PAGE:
Business Management

This month in M&A: China's role as white knight tech investor meets regulatory resistance

This is a contributed piece from Morag MacKinnon of ansarada

The activities of Chinese investors on the hunt for global assets dominates M&A activity and is hitting record levels just three months into 2016.

According to Dealogic data, in less than three months this year Chinese companies have agreed to $102 billion in foreign deals, compared with a record $106 billion for the previous 12-month period.

Driving this is the recent stock market rout and a slowing economy. China’s economic growth in 2015 was the slowest in 25 years, prompting companies to seek growth via acquisition and cashed-up investors to look outside for opportunities.

Regulation threatens to dampen this spree as more and more foreign deals - particularly those involving China - are being examined, a recent report to the US Congress showed.

It’s because in China, things are a little different. Even if it’s not a state-owned enterprise involved in a deal, it still requires the full backing of the government in order to get enough foreign exchange to pay for any acquisitions.

In February, several US lawmakers called for an investigation into the controversial planned acquisition of the Chicago Stock Exchange by a consortium led by Chongqing Casin Enterprise Group. Their concern is that a possibly state-influenced Chinese firm could gain direct access to the $22 trillion equity marketplace.

Beijing-based Unisplendour Corp has also felt the regulatory pressure, withdrawing from its plan to buy a stake in US hard-disk maker Western Digital Corp after the deal faced an investigation by the Committee on Foreign Investment in the US.

The withdrawal showed Washington’s ability to pour cold water on deals that could give Chinese companies access to US tech.

And sometimes, it’s the targets that pull out first, not wanting to come up against any delays.

California-based Fairchild Semiconductor refused a $2.6 billion offer from state-backed China Resources and Hua Capital, citing US regulatory concerns, and went with a lower bid from a US-based rival.

How little the West understands

The culture of Chinese tech companies and their investors was on display at a forum organised by The Information in Beijing recently, and the tech journal concluded that it showed how little the West understands about the sector in China.

And whilst it’s no surprise that there is a very strong work ethic in China, it seems that in its appetite for risk and delivery speed that it is also diverging from its Silicon Valley counterparts.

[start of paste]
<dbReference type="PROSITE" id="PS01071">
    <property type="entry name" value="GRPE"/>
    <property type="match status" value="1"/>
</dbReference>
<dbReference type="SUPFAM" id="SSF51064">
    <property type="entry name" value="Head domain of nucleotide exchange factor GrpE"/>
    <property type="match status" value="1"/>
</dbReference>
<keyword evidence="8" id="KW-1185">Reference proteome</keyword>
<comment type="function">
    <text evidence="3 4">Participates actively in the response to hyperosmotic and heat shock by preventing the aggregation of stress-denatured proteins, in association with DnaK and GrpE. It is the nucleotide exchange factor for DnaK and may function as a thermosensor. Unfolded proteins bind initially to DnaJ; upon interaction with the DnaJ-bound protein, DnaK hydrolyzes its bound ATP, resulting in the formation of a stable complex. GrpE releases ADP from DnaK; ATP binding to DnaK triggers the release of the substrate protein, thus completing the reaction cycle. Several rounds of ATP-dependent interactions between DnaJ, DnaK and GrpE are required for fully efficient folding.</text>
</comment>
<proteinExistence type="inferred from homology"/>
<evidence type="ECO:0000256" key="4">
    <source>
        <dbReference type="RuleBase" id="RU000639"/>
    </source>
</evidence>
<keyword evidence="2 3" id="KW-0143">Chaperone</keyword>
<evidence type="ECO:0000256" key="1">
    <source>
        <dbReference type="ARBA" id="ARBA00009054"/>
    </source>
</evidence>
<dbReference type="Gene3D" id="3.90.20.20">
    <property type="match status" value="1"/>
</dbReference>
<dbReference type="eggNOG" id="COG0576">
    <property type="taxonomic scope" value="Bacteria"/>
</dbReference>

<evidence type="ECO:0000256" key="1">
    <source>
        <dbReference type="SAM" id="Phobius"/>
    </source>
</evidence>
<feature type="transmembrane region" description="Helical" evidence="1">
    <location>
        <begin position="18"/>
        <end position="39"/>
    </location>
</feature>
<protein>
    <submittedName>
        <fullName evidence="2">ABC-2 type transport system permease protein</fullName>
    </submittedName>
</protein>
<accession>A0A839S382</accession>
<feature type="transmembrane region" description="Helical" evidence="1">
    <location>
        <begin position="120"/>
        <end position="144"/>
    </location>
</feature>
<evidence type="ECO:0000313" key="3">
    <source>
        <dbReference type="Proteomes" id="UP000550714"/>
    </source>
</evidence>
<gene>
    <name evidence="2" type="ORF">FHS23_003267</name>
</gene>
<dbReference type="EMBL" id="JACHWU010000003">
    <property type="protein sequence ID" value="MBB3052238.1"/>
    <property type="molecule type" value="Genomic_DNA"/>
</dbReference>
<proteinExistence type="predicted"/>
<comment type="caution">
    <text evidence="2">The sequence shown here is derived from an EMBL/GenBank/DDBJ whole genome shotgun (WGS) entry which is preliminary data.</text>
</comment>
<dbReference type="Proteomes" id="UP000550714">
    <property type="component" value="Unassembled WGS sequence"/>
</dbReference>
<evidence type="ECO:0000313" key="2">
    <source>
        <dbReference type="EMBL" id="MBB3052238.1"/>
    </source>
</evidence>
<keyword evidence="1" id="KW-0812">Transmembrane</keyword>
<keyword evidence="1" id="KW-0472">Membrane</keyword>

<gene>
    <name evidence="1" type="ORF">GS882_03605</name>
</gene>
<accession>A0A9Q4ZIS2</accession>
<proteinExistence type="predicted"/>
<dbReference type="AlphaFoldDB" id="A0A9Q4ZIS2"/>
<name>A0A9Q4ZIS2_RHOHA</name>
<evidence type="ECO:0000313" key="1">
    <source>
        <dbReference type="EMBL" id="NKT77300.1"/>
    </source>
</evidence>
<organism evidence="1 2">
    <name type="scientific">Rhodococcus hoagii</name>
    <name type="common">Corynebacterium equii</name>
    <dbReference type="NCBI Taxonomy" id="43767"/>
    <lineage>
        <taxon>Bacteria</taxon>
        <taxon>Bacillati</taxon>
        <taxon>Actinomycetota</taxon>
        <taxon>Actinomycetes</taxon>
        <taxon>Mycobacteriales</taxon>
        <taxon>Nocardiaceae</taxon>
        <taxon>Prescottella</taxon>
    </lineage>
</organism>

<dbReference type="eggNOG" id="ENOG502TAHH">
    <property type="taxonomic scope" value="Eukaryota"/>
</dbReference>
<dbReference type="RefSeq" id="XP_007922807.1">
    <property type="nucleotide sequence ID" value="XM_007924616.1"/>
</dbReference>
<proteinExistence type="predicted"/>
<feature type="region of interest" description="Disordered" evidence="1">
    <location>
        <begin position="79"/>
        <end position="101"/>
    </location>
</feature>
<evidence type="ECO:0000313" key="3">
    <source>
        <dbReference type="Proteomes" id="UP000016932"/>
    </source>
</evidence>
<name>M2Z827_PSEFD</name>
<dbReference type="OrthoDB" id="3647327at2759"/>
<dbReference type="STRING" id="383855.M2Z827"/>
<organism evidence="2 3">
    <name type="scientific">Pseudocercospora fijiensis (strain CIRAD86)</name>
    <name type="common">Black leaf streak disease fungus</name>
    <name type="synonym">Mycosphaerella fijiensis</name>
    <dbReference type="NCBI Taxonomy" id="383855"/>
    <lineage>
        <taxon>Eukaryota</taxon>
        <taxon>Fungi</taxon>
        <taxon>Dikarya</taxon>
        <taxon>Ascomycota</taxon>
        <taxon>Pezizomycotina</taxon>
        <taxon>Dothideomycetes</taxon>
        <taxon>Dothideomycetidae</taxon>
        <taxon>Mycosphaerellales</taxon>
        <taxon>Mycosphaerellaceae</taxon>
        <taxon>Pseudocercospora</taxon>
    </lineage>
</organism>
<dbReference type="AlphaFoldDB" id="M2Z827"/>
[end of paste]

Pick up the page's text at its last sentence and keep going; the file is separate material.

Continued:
The Information quoted US-raised founder of mobile social gaming company PengPeng, Andy Tian, as saying that Uber and its so-called aggressive behaviour comes closest to the way Chinese tech firms operate.

In China, there’s less emphasis on measuring growth of existing products and much more focus on intense and long work hours and a fast pace of innovation.

It poses the question: has Silicon Valley slowed to rest on its laurels or are the Chinese just taking too many risks?

“In China, we don't wait,” Tian told the forum. 

March M&A Deal Roundup

A bid for genetics analysis company Affymetrix, from Origin Technologies - a shell company backed by Chinese private equity firm SummitView Capital and comprised of former Affymetrix execs - is facing scrutiny on the basis of US national security concerns.

The sticking point, according to one US lawmaker, is that Affymetrix has DNA-testing contracts with federal agencies.

Origin has upped its offer in a bidding war with Thermo Fisher Scientific, which is arguing the national security issue too.

Taiwan’s FoxConn continues to argue with Sharp over its finances.

The $5.8 billion bid for a two-thirds stake in Sharp came unstuck at the eleventh hour after Sharp disclosed accounting liabilities FoxConn said it hadn’t been made aware of.

Sharp can expect a lower offer but the deal between the main assembler of iPhones and iPads and one of the largest suppliers of screens for phones and tablets is still expected to proceed shortly.

Camera-maker Canon, which has struggled since the advent of smartphone camera technology, paid $5.9 billion for the medical diagnostic and imaging unit of beleaguered Japanese conglomerate Toshiba, which has accounting issues of its own.

And over at Yahoo, the business, or part of it, might be up for sale, or it could be business as usual.  

It’s anyone’s guess still and whilst dozens of bidders are circling to buy the company, or parts of it, in some sort of anticipated fire sale, Yahoo continues to work on a strategic turnaround.


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